1989 (Taylor’s Version) by Taylor Swift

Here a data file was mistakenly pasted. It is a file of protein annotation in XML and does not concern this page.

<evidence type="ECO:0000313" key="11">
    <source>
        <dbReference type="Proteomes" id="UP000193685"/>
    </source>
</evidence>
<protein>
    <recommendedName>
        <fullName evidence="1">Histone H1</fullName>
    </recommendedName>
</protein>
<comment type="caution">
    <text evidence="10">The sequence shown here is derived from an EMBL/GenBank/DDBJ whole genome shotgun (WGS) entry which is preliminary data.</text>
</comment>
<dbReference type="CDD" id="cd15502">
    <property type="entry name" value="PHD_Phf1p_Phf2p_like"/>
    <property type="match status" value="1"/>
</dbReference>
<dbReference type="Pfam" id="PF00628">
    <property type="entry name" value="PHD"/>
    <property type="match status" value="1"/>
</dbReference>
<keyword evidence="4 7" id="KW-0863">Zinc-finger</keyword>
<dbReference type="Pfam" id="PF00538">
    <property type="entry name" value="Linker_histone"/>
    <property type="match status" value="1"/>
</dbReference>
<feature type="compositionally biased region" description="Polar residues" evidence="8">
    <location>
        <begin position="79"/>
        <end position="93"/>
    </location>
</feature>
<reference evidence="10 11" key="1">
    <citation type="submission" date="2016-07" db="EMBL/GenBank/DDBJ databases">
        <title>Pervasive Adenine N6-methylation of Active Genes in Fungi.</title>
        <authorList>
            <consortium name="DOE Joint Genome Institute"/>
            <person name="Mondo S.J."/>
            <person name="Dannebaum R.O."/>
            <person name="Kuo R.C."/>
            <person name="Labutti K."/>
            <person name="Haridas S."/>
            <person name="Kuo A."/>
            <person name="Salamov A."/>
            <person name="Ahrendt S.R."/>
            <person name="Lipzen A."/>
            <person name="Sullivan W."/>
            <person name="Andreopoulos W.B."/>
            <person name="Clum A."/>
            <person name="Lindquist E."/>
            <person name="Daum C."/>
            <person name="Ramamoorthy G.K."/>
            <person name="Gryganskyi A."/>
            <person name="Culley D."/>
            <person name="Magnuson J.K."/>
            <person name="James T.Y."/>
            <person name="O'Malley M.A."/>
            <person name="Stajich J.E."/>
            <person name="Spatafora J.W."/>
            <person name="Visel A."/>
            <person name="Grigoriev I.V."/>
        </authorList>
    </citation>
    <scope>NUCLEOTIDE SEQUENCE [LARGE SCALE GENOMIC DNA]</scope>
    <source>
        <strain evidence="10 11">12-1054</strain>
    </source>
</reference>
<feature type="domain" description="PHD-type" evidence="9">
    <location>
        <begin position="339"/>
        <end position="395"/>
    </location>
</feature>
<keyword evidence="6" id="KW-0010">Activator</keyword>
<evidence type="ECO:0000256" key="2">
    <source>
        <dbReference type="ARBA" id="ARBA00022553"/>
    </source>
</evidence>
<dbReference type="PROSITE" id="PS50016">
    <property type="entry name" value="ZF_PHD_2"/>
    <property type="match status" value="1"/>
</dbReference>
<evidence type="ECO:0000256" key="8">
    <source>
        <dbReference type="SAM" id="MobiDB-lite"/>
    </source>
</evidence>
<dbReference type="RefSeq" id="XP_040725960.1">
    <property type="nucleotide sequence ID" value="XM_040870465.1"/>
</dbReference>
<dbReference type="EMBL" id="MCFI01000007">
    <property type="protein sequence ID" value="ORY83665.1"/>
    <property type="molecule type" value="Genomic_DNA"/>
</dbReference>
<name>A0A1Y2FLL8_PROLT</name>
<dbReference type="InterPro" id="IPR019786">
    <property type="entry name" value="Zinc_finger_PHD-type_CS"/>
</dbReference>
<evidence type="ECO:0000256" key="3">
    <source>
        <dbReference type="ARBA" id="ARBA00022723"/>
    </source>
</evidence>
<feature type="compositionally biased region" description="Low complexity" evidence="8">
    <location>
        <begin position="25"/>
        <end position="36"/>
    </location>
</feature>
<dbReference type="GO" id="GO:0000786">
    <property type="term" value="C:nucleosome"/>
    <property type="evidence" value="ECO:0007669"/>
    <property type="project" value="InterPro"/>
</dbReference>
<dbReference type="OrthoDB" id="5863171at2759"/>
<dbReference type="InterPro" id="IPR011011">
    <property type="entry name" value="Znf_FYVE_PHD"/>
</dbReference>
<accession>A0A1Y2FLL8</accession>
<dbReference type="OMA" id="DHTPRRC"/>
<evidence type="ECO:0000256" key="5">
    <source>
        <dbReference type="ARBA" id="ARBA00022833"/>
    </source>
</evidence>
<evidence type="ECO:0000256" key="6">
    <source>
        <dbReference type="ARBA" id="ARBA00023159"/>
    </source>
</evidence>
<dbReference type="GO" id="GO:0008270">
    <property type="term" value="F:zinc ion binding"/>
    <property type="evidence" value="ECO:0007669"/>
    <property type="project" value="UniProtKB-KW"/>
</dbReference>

When Taylor Swift announced that 1989 (Taylor’s Version) was finally seeing release, she mentioned that, of all the albums she’s faithfully re-recorded in her quest to retake her master tapes, this one was special. “The 1989 album changed my life in countless ways,” she wrote on Instagram. “To be perfectly honest, this is my most FAVORITE re-record I’ve ever done because the 5 From The Vault tracks are so insane. I can’t believe they were ever left behind.” From “Now That We Don’t Talk” (on which, wowee zowee, she sings, “I don’t have to pretend I like acid rock/Or that I’d like to be on a mega-yacht/With important men who think important thoughts”) to “Say Don’t Go” to “Is It Over Now?”, one gets a real feel for the ferocity and focus with which she was writing at the time, a new audience in sight. It’s not just that any one of the newly uncovered songs here is more than strong enough to have been included (or strong enough to have launched the career of a less prolific artist); it’s that, even on material previously deemed inessential, Swift sounds comfortable bordering on imperious—like she’d been making lush, montage-ready pop music all along. Nearly a decade later—and at the tail end of a 2023 in which her every move seems to have determined pop-cultural weather—it’s weirdly easy to forget that in 2014, she was still approaching (nah, engineering) an inflection point in her life and career, reintroducing herself (at just 24) as the all-conquering, planet-like presence we

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